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Rishi Sunak defended his Rwanda plans at a press conference on Thursday
By Laura Kuenssberg
BBC News

Rishi Sunak had significant doubts about sending migrants to Rwanda when he was chancellor, papers seen by the BBC suggest.

They suggest he wanted to scale back No 10’s original plans.

They also indicate Mr Sunak was not sure they would stop Channel crossings.

They also suggest he was reluctant to fund reception centres to accommodate migrants instead of using hotels or private housing because “hotels are cheaper”.

As prime minister, under pressure from his party, Mr Sunak has made the Rwanda plan one of his top priorities.

The scheme to send some asylum seekers to Rwanda for processing and potentially resettlement, in order to deter people from crossing the English Channel in small boats, was first announced by then-Prime Minister Boris Johnson in April 2022.

Mr Sunak – who became prime minister in October 2022 – was Chancellor of the Exchequer when the Rwanda policy was announced.

The deal has been repeatedly delayed by legal challenges and no asylum seekers have been sent from the UK so far.

The No 10 documents were prepared in March 2022, shortly before the deal with Rwanda to process migrants was signed.

They suggest Mr Sunak was concerned about the cost of sending asylum seekers to the African country, and wanted to limit the numbers initially.

They say, the “chancellor wants to pursue smaller volumes initially, 500 instead of 1,500” in the first year, and “3,000 instead of 5,000 in years two and three”.

The documents describe a significant difference of view between No 10 and 11 Downing Street on the effectiveness of the proposed scheme saying the chancellor believes the “deterrent won’t work”.

Mr Sunak is also described as being reluctant to fund so-called “Greek-style reception centres”, sites where migrants could be housed, rather than being put up in hotels which were said to be costing £3.5m a day at that point, the documents suggest.

They say, the “chancellor is refusing to fund any non-detained accommodation, eg Greek-style reception centres, because hotels are cheaper”.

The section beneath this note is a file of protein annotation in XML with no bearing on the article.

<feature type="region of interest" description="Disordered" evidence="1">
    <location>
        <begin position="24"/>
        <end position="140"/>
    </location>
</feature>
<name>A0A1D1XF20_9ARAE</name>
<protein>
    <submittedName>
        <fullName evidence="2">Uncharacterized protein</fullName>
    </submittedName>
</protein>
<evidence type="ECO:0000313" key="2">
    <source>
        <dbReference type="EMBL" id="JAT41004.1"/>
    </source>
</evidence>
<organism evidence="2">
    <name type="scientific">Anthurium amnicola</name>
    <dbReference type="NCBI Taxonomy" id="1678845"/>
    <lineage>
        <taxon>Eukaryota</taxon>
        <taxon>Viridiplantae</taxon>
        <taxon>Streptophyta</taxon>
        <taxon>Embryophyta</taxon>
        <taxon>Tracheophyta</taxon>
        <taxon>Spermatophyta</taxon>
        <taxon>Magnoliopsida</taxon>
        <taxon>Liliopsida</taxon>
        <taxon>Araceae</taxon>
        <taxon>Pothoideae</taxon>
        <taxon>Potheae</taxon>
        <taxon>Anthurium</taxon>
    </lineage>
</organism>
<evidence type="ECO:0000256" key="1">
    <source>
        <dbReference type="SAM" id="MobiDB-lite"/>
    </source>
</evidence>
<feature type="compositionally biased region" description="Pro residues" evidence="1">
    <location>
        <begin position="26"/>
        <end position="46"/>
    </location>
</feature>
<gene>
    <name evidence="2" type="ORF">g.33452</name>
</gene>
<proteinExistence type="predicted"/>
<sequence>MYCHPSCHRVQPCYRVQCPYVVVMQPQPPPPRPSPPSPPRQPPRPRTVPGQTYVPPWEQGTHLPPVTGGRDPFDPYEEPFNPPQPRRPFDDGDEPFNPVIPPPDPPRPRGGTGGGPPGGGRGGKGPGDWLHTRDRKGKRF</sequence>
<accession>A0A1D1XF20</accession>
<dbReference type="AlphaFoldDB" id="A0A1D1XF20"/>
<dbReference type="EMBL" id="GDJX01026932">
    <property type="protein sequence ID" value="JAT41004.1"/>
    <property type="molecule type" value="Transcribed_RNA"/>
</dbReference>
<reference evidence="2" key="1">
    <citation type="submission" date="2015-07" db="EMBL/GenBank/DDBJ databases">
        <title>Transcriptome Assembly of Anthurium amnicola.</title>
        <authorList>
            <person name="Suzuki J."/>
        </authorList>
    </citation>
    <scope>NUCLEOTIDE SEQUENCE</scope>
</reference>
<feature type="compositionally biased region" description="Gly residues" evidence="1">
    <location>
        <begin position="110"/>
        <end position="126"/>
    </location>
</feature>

The documents suggest the Treasury preferred sending migrants to be housed around the country, known as “dispersal”.

The papers also reveal that No 10 suggested Mr Sunak should be told to “consider his popularity with the base” if he was reluctant to sign up to changes to the migration system, including the Rwanda plan.

Despite the proposal being ruled unlawful by the UK Supreme Court, the prime minister has vowed to change the law so that flights can take off to Rwanda.

Yet the revelations about his doubts over the plan are likely to be awkward, especially as some MPs on the right of his party have urged him to go still further to meet his goal of stopping migrants crossing the Channel, potentially leaving the European Convention on Human Rights.

A source close to the prime minister told the BBC: “The prime minister was always fully behind the principle of the scheme as a deterrent.

“As chancellor it was his job to make sure it delivered and taxpayers’ money was appropriately spent.”

A government source said: “As chancellor, Rishi funded the Rwanda scheme and put it at the heart of his 10-point plan the month after becoming PM.

“Now he is passing the Rwanda Bill following the Supreme Court judgment to get flights off the ground. He is the first prime minster ever to oversee a reduction in small boat crossings, which were down by 36% last year.”

In a statement, Labour MP and shadow home secretary Yvette Cooper said: “This shows what an utter con the Tories’ Rwanda scheme is and how weak Rishi Sunak has now become.

“The prime minister knew the plan was incredibly costly and wouldn’t work, and resisted it while he was chancellor. But he is so weak he has now agreed to write cheques to Rwanda for £400m without sending a single person there in a desperate attempt to shore up his leadership.

“Whether it be on Rwanda or hotel use, the Tories are continually going for gimmicks rather than ever getting a grip.

“It’s time they gave up on this sorry charade and adopted Labour’s plan to go after the criminal smuggling gangs, negotiating a new security deal with Europe to better protect our borders and set up a new returns unit to ensure those with no right to be in the UK are removed swiftly.”

What is the Rwanda asylum plan?

Under the five-year trial, some asylum seekers arriving in the UK would be sent to Rwanda for processing.

On arrival, they could be granted refugee status and allowed to stay. If not, they could apply to settle there on other grounds, or seek asylum in another “safe third country”.

The government said that “anyone entering the UK illegally” after 1 January 2022 could be sent there, with no limit on numbers.

But, so far, no asylum seeker has actually been sent.

The first flight was scheduled to go in June 2022, but was cancelled after legal challenges.

The government insists that the policy would deter people arriving in the UK through “illegal, dangerous or unnecessary methods”, such as on small boats across the English Channel.

In January 2023, Mr Sunak said “stopping the boats” was one of his key priorities.

Last month, he vowed to “finish the job” of reviving the plan after the resignation of immigration minister Robert Jenrick, who stepped down over the government’s revised policy, saying he believed it was destined for failure.

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